Politics from the Palouse to Puget Sound

Monday, August 02, 2010

Dino Rossi Tele-Town Hall

Unlike the joint Didi-Akers "town hall" PR disaster last week, Washington state U.S. Senate hopeful Dino Rossi's tele-town hall tonight resulted in no confessions from the leading Republican of a murky conspiracy to rig the election by the Trilateral Commission and the Rothschilds.

Instead, Rossi did a little old-fashioned stump politicking.

In opening remarks, Dino said that Patty Murray is very, very worried. That's why she is bringing in the President to campaign for her on August 17. Also, he stated new negative TV ads will be starting tomorrow. But Dino isn't worried. He's seen it all before.

This was Rossi from 2004; calm, confident, engaging, approachable, and listening to the worries of everyday Washingtonians. There was the commercial fisherman anxious over declining private sector jobs, the immigrant small businessman fretting over government regulations, the veteran asking about health care reform, and the independent logging trucker concerned about rising taxes.

Dino related how that we have a lot more government than we can afford. He stated how we need predictable taxation and fair and predictable regulation so that small businesses can grow, as it is small business that generates most jobs. Rossi pointed out that Patty Murray has never held a private sector job and how he understands what it takes to be successful, as he has signed the front side of a paycheck before.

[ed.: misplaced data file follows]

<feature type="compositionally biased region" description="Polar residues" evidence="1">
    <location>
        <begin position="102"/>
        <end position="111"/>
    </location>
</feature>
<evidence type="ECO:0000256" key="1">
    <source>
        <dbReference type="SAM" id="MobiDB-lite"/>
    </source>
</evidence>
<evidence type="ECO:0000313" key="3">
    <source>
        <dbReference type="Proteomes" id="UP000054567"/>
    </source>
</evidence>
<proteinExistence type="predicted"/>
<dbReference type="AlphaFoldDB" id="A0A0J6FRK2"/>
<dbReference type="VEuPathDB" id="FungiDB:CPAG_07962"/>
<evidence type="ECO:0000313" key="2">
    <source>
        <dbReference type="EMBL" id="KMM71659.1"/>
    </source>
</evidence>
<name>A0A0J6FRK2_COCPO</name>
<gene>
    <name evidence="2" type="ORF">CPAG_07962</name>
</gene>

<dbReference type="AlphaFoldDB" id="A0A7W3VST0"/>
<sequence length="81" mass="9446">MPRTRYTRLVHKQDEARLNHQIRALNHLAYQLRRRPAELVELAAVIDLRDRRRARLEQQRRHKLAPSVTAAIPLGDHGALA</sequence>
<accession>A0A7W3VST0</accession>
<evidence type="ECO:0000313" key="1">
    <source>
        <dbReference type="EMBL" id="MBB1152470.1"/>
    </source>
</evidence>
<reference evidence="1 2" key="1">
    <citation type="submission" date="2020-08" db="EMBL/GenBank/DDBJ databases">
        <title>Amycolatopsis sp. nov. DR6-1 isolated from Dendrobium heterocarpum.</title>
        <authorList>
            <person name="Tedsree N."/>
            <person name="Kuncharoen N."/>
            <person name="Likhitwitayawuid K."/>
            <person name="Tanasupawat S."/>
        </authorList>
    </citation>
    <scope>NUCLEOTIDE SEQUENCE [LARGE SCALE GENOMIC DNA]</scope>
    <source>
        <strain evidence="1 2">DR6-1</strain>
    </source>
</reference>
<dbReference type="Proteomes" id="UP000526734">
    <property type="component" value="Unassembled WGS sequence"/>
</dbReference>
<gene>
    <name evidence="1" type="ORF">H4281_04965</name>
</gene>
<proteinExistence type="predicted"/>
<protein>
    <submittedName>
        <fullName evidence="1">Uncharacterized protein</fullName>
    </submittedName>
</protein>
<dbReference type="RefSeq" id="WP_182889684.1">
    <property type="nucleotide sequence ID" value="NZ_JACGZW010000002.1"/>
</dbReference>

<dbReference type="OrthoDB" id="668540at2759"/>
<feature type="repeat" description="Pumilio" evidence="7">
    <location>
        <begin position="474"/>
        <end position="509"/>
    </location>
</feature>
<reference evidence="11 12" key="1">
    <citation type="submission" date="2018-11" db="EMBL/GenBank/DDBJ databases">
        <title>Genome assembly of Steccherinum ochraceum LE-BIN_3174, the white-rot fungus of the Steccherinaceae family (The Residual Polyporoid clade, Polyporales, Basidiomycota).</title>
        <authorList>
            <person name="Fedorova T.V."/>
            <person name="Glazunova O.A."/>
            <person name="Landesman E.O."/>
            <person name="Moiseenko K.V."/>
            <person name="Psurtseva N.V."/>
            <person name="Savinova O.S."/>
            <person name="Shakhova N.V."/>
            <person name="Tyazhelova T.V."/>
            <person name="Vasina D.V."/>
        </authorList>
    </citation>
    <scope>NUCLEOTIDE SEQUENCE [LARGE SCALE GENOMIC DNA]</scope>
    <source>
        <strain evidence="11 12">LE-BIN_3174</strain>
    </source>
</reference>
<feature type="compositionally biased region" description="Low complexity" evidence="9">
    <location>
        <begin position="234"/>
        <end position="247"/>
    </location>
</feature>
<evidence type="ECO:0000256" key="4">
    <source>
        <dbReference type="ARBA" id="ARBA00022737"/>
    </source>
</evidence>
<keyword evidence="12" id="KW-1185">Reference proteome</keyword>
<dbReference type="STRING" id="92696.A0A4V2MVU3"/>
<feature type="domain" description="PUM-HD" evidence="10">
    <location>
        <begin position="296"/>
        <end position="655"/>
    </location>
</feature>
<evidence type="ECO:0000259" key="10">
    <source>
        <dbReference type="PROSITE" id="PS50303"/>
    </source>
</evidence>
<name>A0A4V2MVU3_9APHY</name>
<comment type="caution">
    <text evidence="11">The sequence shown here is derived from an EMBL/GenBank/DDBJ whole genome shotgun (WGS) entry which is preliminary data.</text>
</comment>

Rossi shared his ideas of how to lower the national debt and talked of how he had done it before at the state level. Dino would repeal and replace ObamaCare with a system that reduced costs and increased access. He said that DC needs some adult supervision for a change.

Concerning the controversial Arizona immigration law that is on appeal, Rossi said it demonstrated that the federal government has made a complete travesty of its duty to protect the borders for national security reasons. He reiterated his stance on no amnesty for illegal immigrants. But he did advocate for a "virtual Ellis Island" to allow immigrants like his grandparents to legally come and pursue the American dream.

Rossi concluded the tele-town hall by asking for listeners' help, as it's "only the future of free world at stake." And he said that help would be needed not just during the campaign, but for the six years that he is in the other Washington.

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